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Darkness On The Edge Of Town

4.7 out of 5 stars 16 customer reviews

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Product Details

  • Audio CD (Jan. 1 1990)
  • Number of Discs: 1
  • Label: Sony Music Canada
  • Run Time: 43.00 minutes
  • ASIN: B0000025D0
  • In-Print Editions: Audio CD  |  Audio Cassette  |  LP Record
  • Average Customer Review: 4.7 out of 5 stars 16 customer reviews
  • Amazon Bestsellers Rank: #14,977 in Music (See Top 100 in Music)
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1. Badlands
2. Adam Raised A Cain
3. Something In The Night
4. Candy's Room
5. Racing In The Street
6. The Promised Land
7. Factory
8. Streets Of Fire
9. Prove It All Night
10. Darkness At The Edge Of Town

Product Description

Product Description

1978 album from the acclaimed American singer/songwriter. Includes 'Badlands', 'Something In The Night', 'Prove It All Night' and more.

Amazon.ca

The pain of a protracted legal battle with his former manager and the release of being allowed to record again after a three-year layoff are equally apparent from the piercing hard rock and harsh lyrical content of Darkness on the Edge of Town. Betrayal and hard work that comes to naught are the primary subjects on his mind here, evidenced by songs such as "Adam Raised a Cain," "Factory," and "Streets of Fire." Elsewhere, there are signs of hope or at least the possibility of outrunning your problems ("Racing in the Street," "The Promised Land," "Prove It All Night"). But mostly, these are songs about exorcising some serious demons, and from the sound of things, Springsteen's loud, lonesome howl and blistering guitar work went a long way toward making him whole again. This is angry art, made by someone pushed to his absolute limit and more than ready to push back. --Daniel Durchholz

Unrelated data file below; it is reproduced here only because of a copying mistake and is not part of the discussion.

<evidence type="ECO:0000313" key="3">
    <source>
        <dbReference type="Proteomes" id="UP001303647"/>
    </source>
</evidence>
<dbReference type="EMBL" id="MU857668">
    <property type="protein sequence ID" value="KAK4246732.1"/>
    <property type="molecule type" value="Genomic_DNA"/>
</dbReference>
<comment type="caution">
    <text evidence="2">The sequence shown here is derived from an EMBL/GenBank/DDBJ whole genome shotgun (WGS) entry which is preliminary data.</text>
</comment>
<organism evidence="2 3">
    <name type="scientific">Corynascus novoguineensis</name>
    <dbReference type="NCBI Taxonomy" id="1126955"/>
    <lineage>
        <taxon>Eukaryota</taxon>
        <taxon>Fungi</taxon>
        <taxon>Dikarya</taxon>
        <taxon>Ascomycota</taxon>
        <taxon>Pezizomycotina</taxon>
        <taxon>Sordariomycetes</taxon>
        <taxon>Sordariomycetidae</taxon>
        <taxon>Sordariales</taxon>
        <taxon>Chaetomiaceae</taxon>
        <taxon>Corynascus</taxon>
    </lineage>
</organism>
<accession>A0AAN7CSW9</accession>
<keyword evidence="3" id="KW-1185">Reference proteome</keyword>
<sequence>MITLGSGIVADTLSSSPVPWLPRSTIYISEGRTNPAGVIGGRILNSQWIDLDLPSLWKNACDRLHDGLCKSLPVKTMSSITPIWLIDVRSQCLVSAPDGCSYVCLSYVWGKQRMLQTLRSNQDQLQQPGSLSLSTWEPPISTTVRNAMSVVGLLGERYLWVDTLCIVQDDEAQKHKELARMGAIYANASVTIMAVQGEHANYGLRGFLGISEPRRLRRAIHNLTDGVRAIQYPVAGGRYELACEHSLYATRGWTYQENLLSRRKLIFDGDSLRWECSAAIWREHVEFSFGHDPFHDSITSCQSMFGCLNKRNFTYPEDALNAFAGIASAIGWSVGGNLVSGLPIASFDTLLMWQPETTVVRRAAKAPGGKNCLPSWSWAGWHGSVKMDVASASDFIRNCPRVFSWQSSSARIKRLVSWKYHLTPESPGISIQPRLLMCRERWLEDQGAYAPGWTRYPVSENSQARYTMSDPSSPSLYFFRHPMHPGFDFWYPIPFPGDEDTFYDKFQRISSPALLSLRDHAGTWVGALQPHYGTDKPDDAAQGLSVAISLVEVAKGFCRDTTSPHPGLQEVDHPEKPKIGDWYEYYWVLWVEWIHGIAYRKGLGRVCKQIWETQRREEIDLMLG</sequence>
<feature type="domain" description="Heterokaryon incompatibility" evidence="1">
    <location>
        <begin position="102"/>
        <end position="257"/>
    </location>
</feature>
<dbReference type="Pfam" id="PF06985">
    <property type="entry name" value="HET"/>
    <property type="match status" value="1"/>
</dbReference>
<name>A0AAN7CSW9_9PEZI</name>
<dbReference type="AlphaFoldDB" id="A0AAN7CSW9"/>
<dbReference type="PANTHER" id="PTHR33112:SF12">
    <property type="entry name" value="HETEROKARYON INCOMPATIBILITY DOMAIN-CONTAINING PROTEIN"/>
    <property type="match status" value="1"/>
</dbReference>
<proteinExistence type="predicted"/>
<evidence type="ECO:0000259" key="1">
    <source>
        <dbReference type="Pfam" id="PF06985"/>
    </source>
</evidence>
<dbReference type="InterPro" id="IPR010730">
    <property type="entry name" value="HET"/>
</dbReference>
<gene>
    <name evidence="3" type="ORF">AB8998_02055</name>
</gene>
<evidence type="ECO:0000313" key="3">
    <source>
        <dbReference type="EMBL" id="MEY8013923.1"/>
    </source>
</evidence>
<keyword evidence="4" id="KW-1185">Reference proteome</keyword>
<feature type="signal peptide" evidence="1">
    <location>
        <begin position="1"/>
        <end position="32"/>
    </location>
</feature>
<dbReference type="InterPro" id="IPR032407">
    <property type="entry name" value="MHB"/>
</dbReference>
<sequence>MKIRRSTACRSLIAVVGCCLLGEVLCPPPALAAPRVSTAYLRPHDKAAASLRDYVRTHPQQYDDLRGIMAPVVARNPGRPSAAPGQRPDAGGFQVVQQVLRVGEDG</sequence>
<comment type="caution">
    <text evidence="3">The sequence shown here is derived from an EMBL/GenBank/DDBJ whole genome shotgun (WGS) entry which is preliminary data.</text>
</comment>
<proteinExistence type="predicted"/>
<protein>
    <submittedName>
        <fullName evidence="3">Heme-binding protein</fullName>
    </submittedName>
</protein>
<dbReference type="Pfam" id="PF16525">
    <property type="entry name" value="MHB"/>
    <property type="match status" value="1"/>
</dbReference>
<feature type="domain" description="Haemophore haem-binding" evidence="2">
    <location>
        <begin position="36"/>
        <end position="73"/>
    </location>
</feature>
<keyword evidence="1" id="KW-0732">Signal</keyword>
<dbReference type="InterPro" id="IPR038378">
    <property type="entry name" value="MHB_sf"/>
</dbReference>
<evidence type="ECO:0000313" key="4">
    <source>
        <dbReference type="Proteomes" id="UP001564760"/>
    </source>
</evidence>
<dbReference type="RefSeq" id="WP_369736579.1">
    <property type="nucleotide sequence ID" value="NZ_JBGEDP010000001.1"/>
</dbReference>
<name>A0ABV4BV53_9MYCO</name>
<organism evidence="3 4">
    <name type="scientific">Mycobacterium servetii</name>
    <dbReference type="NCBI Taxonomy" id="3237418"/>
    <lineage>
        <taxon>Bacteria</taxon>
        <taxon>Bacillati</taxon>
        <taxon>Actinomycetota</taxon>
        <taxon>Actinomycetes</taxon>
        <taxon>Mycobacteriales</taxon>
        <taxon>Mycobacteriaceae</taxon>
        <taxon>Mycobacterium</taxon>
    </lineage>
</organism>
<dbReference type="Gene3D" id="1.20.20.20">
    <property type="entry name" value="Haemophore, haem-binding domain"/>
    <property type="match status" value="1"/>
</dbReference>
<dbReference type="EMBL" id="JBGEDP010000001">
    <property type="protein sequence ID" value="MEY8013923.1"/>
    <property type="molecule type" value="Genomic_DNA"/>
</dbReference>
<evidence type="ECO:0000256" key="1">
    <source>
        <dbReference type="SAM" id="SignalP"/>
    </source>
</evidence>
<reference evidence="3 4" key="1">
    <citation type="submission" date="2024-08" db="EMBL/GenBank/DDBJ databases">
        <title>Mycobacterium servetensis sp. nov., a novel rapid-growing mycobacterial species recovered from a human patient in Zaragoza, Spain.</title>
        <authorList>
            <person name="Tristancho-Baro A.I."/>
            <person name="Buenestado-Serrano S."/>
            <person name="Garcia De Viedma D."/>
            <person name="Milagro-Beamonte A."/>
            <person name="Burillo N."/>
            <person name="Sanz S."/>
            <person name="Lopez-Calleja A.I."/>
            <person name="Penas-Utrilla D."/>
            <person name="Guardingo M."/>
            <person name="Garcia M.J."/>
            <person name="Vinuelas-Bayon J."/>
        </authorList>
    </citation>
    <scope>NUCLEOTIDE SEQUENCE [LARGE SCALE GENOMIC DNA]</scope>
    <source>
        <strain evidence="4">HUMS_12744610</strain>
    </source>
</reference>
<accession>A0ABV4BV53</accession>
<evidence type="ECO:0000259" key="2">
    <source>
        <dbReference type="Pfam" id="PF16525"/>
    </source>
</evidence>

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Customer Reviews

4.7 out of 5 stars
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Top Customer Reviews

Format: Audio CD
Forget "Born to Run". Forget "Born In the USA". Forget it all for a little while. "Darkness on the Edge of Town" stands alone as Bruce's truly defining album. It is his first foray into the dark side of life. It is the place where the characters in "BTR" ended up--a roadblock on Bruce's long highway. His optimism has waned and his perspective is bleak. Bruce is no longer lookiing through the eyes of a teenage rebel with a dream.
Despite the legal battles behind the scenes of this album that were quite the catalyst for his descent into darkness, it seems like it was the only logical way to go after embarking on the hopeful escapes in his first three albums. It was the natural progression of his maturity into the music. I would be so bold to say that without this record, Bruce Springsteen may have never reached the heights that this newfound lease on life provided him.
But...enough with my take on the importance of "Darkness...". The songs speak for themselves on this record. I think the best track is "The Promised Land" because it is like the workingman's anthem, so to speak. It is Bruce declaring that even though he is living a desolate, machine-like existence just to get by in the cruel world, he still holds on to the dreams of the promised land. Another favorite of mine on the album is the title track. His passion in this particular song you can feel in your veins...literally.
But...the showstopper track has to be "Racing in the Street." When I first heard this heartwrenching masterpiece, it gave me chills. I do believe that it is probably the most painfully beautiful song I have ever heard. The reality of it will floor you alone.
Overall, the anguish of Bruce on this record can be heard in every track. From the understated cynicism, to his angered and wounded cries and shrieks, this record is a MUST OWN.
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Format: Audio CD